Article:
Many of the rooms had sculptures or statues, often from different religions. I thought it would be great if they were all secret portals to related sites across the world. Imagine just having to step outside your back door to go to all these fabulous places!
The discovery of these new places through the portals by Lizzie Jones became a ‘fantasy’ element in itself. That, plus the demonic killer also using the portals to prey on street children in the first place Lizzie discovers, Kashi, the Indian City of Light…?
Photos that inspired The City of Light
Finally, here’s the incredible city of Varanasi, or Kashi, in India, which inspired the first novel in The Secret of the Tirthas, The City of Light. I went backpacking in my twenties and came down into India from Nepal. This was the second place I stayed and I was stunned.
I kind of knew straight away that this would inspire my writing. But it was only many years later, after discovering the hidden gem of a garden in Herefordshire, that I had the idea for The Secret of the Tirthas. And I decided on Kashi as the first place our hero Lizzie Jones would come after discovering the garden’s magical portals.
Here’s a taster from The City of Light, when Lizzie emerges from the portal:
“[She] stopped, stunned, finding herself looking at the most extraordinary sight she’d ever seen.
An ancient sun-bleached city sprawled before her, stretched along the bank of an enormous river. The city’s buildings were a bright, exotic mix of colours – red, ochre, sand, and white – and many had domes or intricate beehive towers. Some sat at the top of broad flights of steps that ran down into the water, whilst others were perched on the river’s edge. A few tilted forward precariously, appearing as if they were about to collapse into the swirling waters and be lost forever. And everywhere, on the steps and in the buildings and out in small boats, the city’s inhabitants went about their business in the soft, hazy sunlight.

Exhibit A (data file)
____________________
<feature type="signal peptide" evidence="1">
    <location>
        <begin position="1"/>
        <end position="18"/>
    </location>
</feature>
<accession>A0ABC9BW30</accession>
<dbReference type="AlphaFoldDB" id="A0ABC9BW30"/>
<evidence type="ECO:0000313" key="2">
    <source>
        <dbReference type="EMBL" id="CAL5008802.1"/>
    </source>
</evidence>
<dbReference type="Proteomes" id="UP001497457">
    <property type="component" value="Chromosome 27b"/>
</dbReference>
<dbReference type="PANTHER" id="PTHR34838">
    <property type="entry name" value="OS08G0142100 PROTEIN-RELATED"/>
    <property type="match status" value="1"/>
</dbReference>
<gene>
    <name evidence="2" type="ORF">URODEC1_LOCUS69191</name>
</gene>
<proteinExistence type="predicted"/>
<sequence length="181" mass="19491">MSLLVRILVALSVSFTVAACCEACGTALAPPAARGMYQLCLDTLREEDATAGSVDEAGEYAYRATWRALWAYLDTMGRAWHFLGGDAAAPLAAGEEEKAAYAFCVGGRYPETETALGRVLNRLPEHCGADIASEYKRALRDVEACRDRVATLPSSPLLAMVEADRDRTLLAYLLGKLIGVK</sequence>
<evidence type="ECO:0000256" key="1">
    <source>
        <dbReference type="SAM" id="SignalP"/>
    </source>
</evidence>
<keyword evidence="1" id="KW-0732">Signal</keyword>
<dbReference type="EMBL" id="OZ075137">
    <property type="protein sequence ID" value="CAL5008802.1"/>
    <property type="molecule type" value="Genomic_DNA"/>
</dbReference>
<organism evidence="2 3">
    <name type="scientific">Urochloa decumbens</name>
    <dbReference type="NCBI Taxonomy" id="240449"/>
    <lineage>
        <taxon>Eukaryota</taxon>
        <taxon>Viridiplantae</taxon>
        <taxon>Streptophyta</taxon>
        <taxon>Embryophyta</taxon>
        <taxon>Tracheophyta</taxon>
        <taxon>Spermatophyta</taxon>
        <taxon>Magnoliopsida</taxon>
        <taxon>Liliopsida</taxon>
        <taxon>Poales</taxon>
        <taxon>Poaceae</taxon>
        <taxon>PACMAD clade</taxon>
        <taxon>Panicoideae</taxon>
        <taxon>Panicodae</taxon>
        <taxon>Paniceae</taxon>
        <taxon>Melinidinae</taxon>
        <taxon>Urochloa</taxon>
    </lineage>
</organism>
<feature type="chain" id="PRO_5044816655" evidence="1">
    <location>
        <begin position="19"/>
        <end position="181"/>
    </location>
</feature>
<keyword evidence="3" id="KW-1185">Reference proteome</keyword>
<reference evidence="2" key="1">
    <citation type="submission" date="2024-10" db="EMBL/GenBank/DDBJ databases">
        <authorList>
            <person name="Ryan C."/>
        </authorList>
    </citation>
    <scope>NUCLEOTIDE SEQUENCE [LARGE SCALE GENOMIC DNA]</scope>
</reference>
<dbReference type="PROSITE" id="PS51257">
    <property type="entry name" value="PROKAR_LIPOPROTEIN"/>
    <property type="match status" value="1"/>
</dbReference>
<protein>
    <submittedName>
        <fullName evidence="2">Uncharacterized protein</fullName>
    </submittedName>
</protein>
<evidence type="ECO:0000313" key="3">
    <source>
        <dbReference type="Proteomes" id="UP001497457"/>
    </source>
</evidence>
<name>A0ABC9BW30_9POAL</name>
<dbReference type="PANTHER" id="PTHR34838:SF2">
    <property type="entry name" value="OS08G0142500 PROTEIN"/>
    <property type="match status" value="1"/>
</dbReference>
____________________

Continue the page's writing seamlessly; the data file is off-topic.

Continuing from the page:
Lizzie stood in awe, absorbing the view. If only all her dreams were as impressive as this…”
So where am I at with the writing, you ask? (You didn’t? Click away now, no one will notice.)
2021 has been a big year for my writing. It was the first year I had a bestseller and the first year I sold over 2,000 copies of one book (nearing 2,500 now). The average book sells 250 copies according to my Gurus, Prophets and Market Analysts (Google), so I’m very happy.
So what was the book? It was the first in my Ghosts of Alice series, The Boy in the Burgundy Hood. It’s been a strong seller since November 2019 when I published it. But it really took off in February 2021 after a promotion on Bookbub, which led to the #1 spot in Amazon’s Ghost Story categories in the UK, US, Canada and Australia. (If you’re a keen ebook reader and like good deals, I recommend signing up for Bookbub.) The reviews that followed were good so the sales continued. When you’ve been writing for a few years, getting that level of reader response is a real joy!
My next writing achievement in 2021 was publishing the second book in the Ghosts of Alice series, The Girl in the Ivory Dress. It follows on from the first, developing the relationship between Alice and one of her old school friends. The reviews have been almost all good so far (there’s always one…), with some saying they like it even more than the first. It reminded me of how enjoyable it was to write the second book in my young adult series, The Secret of the Tirthas. Whilst the first, The City of Life, was mostly fun, learning how to plot and integrate storylines, as well as setting up a whole new fantasy scenario, was challenging. There were many rewrites. It felt so much easier when the groundwork was done, when everything was already established. The Book of Life flew from the keyboard.